These cytokines and receptors initiate an accelerating cascade of events, resulting in alterations of the blood-brain barrier, polymorphonuclear leukocyte and serum protein infiltration, meningeal inflammation, increased intracranial pressure, and decreased cerebral vascular perfusion.

Yeung et al developed a technique for CSF irrigation in gerbils that have S pneumoniae meningitis to demonstrate that the dilution of inflammatory mediators in the CSF of animals with bacterial meningitis substantially diminished the amount of subsequent hearing loss and cochlear damage. [21] This method of CSF irrigation that attenuates the inflammatory mediators as a whole sets the stage for further experiments focused on the inhibition of specific mediators and their role in the pathophysiology of this type of hearing loss.

Subsequently, Ge et al investigated the role of oxygen free radicals in the pathogenesis of sensorineural hearing loss after bacterial meningitis. [22] They found that the administration of superoxide dismutase, an oxygen radical scavenger, significantly reduced hearing loss, cochlear fibrosis, spiral ganglion cells loss, and damage to cochlear components to near baseline values in a gerbil model. Aminpour et al demonstrated that blockade of TNF-α also resulted in hearing loss and cochlear injury similar to bacterial meningitis. [23] This study provides further insight into the role of cytokines in hearing loss and cochlear injury that accompany S pneumoniae meningitis and may provide a new way of preventing cochlear damage in patients with this disease.


Surgical Care

The clinical significance of labyrinthitis ossificans (LO) increased dramatically with the advent of the cochlear implant. The occurrence of ossification virtually guarantees that hearing will not be restored, making cochlear implantation an important treatment option. Cochlear implants are used in patients with bilateral profound deafness. Cochlear implantation involves the insertion of an electrode array along the scala tympani beginning in the basal turn of the cochlea adjacent to the round window.

Dramatic benefits can be achieved in a large percentage of patients but not in all patients. Factors that adversely influence the success of cochlear implantation include the number of residual spiral ganglion cells, partial vs complete electrode insertion, and duration of deafness prior to implantation. The loss of spiral ganglion cells is correlated with the degree of fibrosis and ossification. Ossification in labyrinthitis ossificans (LO) occurs primarily in the scala tympani of the basal turn of the cochlea. This location is the site of entry of the electrode array and, consequently, may interfere with full insertion and optimal performance. The electrode array is used to stimulate the residual spiral ganglion cells throughout the modiolar region.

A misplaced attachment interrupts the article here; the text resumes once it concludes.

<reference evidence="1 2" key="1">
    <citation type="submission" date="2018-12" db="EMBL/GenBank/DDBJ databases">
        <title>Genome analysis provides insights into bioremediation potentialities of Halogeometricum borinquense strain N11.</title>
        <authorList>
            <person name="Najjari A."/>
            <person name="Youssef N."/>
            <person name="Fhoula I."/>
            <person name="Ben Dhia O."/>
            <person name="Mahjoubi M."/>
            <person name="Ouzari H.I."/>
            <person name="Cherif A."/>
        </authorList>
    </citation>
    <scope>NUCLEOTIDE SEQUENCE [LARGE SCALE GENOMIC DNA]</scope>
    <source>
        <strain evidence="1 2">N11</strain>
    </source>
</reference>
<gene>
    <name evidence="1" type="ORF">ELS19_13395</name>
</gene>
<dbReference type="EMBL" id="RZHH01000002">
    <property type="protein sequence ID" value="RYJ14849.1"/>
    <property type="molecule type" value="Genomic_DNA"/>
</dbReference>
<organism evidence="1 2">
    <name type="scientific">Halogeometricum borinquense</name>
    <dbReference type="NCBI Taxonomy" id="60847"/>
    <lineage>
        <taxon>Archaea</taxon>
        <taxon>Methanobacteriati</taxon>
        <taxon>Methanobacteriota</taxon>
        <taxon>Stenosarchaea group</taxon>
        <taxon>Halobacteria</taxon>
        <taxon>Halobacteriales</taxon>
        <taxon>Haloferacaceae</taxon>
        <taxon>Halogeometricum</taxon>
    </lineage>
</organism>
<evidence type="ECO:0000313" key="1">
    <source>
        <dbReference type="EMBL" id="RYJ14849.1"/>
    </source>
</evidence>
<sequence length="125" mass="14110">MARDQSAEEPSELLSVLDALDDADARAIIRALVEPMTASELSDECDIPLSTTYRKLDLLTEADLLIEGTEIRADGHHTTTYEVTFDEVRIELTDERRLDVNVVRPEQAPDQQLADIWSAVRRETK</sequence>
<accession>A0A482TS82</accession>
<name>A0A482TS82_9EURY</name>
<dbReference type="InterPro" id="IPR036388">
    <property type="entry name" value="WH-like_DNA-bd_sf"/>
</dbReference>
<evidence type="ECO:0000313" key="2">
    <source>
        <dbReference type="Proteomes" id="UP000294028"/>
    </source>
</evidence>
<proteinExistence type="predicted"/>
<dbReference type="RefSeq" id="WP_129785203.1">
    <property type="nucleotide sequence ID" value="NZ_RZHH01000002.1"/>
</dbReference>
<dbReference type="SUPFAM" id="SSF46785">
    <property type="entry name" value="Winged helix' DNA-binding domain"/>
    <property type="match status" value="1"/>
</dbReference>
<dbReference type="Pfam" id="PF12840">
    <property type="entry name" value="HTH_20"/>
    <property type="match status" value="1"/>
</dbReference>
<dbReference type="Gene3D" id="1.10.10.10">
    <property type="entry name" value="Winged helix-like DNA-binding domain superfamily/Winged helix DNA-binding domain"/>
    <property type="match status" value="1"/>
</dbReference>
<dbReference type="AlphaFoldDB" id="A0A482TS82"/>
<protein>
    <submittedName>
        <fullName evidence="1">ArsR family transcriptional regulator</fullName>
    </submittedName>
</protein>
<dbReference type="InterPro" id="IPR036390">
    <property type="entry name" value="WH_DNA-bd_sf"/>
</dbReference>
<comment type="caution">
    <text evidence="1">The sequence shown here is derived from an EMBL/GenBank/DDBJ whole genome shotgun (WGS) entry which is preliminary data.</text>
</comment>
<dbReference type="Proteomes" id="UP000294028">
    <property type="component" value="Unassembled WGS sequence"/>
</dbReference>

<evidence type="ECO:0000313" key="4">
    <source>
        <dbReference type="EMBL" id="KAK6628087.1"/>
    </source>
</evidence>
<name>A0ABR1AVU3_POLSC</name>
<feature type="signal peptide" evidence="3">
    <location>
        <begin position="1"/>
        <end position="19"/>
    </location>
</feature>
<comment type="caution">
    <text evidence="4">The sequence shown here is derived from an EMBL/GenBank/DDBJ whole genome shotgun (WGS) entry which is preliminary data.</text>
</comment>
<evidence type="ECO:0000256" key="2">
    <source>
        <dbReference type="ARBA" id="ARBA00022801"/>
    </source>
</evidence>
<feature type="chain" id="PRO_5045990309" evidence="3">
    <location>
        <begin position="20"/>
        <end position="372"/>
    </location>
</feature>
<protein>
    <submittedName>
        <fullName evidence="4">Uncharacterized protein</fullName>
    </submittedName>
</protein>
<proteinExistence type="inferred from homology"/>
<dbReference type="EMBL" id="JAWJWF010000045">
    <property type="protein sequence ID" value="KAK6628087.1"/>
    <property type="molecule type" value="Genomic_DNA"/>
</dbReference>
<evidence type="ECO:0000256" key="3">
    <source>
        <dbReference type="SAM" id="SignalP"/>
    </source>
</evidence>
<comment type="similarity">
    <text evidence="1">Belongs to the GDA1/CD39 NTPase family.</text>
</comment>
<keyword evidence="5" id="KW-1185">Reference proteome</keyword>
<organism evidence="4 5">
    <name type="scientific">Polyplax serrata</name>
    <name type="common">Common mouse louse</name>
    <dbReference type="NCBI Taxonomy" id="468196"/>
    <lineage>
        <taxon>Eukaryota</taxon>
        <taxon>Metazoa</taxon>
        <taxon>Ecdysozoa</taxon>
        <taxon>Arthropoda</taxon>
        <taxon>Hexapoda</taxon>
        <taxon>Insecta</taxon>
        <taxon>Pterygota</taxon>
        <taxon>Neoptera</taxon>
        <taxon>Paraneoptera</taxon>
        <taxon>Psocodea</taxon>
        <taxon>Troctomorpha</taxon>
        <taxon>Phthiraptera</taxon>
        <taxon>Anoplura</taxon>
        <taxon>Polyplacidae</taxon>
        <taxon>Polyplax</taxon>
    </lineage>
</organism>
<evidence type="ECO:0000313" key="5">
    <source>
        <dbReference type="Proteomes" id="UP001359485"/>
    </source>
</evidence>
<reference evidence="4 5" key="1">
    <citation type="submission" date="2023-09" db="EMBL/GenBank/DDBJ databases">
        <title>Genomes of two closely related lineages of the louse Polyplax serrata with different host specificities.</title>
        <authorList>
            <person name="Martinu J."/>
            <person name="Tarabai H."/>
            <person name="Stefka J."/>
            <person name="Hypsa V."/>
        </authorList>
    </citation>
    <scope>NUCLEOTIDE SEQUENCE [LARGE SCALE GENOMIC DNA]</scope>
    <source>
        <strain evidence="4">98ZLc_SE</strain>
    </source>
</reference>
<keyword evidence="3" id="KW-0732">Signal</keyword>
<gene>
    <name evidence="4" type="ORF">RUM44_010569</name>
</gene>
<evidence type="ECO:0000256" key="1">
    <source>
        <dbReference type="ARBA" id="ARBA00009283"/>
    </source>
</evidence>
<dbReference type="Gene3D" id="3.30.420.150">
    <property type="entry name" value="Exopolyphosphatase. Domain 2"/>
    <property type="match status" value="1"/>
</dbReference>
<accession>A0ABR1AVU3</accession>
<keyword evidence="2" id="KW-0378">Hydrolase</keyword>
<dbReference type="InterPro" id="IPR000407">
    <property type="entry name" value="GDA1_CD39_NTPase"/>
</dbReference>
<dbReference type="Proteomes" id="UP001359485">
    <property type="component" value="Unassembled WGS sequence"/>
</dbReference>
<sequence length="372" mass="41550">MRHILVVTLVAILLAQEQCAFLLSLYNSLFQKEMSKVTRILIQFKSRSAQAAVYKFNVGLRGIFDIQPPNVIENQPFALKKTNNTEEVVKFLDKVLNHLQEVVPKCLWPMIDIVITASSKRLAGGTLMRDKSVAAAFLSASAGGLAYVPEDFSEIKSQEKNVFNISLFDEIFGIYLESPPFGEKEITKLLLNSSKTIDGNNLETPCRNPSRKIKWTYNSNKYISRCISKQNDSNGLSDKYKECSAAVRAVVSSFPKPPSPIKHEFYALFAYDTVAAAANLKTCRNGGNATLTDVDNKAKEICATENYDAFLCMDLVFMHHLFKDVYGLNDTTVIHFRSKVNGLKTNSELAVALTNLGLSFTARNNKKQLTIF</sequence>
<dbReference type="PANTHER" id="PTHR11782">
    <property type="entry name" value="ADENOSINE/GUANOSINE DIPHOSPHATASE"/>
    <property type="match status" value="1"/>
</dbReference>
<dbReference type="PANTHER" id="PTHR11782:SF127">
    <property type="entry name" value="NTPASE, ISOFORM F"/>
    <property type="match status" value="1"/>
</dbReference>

Historically, ossification of the basal turn of the cochlea was considered a relative contraindication for cochlear implantation of a multichannel device. Options included not undergoing surgery, implantation of an extracochlear device, or placement of a single channel device. Several options and techniques for dealing with partial or total cochlear occlusion have been described. In cases of moderate ossification in which osteoneogenesis is limited to the first few millimeters of the basal turn near the round window, a complete electrode insertion can be accomplished.

Through the conventional facial recess approach, drilling takes place through the ossified portion of the basal turn until a patent lumen is reached. In severe cases, the device may be inserted partially. However, the stability of a partially inserted electrode positioned in the basal turn is less reliable and may be threatened by continual osteoneogenesis. Therefore, if implantation through the conventional approach is not favorable because of severe ossification, a circumodiolar trough for the electrodes may be created through an extended transtympanic approach at the initial surgery or as a revision.

Balkany et al have shown that drill out of the basal turn of the cochlea for partial obliteration has results that do not differ significantly from the results of patients with patent cochleas. [24] Gantz et al first reported radical cochleostomy for advanced labyrinthitis ossificans (LO) whereby the modiolar region of the cochlea is skeletonized and electrodes are draped around this area to achieve proximity to surrounding spiral ganglion cells. [25] They successfully performed implantation in 2 such patients with multichannel Nucleus devices. One of the recipients did not benefit from the device, but the other was reported to perform in a manner similar to other multichannel implantees who underwent no drill out.